This emerging zoonotic bacterium is of particular concern in tourist destinations because it poses an infection risk to travelers and local people. Bali Province in Indonesia is one of world’s most prominent tourist destinations. More than six million travelers visited Bali in 2018 ( Data from Bali Referral Hospital showed more than 40 confirmed human cases of S. suis meningitis since 2014 [10]. Cases of S. suis infection in pigs with encephalitis and arthritis signs have long been suspected in the province. Attempts to detect the bacteria have not yet been successful. This is likely because of identification problems with S. suis. Its growth characteristic of forming small colonies [11] means that this bacterium might be overlooked in a culture with mixed bacterial species. Misidentification of S. suis is also common [12,13,14]. The false negative result can be solved through a complete serotyping system [15], which is not available in Indonesia.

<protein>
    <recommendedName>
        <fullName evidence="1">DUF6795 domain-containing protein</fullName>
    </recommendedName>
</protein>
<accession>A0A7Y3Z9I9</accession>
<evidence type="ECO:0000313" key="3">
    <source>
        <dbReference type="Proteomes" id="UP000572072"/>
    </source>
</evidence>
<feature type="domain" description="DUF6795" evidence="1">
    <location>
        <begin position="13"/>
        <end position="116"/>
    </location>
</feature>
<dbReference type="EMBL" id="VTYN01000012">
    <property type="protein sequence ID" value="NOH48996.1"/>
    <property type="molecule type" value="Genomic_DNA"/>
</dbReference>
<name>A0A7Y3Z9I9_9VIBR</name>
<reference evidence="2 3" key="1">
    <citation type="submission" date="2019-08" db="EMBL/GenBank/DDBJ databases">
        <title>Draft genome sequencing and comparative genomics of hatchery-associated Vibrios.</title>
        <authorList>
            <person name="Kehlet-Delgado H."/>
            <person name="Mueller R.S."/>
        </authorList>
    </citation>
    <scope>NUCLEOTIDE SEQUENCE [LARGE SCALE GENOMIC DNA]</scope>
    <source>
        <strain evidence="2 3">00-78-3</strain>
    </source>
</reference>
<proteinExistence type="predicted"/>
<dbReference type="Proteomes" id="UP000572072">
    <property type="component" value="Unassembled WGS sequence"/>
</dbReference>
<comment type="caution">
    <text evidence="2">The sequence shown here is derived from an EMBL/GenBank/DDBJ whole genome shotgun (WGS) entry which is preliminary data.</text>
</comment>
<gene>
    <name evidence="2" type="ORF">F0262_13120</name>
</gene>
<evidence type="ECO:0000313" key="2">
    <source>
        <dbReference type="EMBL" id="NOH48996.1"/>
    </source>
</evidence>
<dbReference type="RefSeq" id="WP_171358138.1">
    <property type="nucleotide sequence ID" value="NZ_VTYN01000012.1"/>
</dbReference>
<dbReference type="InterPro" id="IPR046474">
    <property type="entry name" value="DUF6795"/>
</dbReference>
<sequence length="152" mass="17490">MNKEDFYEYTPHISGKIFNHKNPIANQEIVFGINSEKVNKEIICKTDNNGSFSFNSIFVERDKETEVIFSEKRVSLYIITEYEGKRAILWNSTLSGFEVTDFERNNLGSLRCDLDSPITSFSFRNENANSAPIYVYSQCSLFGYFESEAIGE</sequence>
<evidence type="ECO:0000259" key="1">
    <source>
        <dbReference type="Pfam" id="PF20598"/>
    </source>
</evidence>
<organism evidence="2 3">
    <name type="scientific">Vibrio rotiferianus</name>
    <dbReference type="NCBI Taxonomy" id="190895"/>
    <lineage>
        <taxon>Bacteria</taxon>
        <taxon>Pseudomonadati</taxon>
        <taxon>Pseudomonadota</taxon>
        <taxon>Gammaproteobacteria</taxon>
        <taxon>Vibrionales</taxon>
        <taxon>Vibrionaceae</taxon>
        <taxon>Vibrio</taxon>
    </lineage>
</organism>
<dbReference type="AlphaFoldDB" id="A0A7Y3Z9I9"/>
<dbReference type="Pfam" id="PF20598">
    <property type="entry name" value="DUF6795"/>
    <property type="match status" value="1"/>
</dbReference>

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Source of animals

Sick pigs were owned by individual farmers, who contacted The Animal Biomedical and Molecular Biology Laboratory of Udayana University reporting sickness and mortality in their piggery. They agreed for their sick and dead animals to be included in the study. The farms were located across Bali Province (Table 1).

Table 1 Clinical signs, animal age, number of animal in stall of confirmed S. suis infection in Bali, Indonesia, 2018

During January to July 2018, 30 suspected S. suis cases were recorded. The inclusion criteria were acute illness with at least one clinical sign of neurological disorder, reddish skin discoloration and arthritis. The animals were not treated with antibiotics.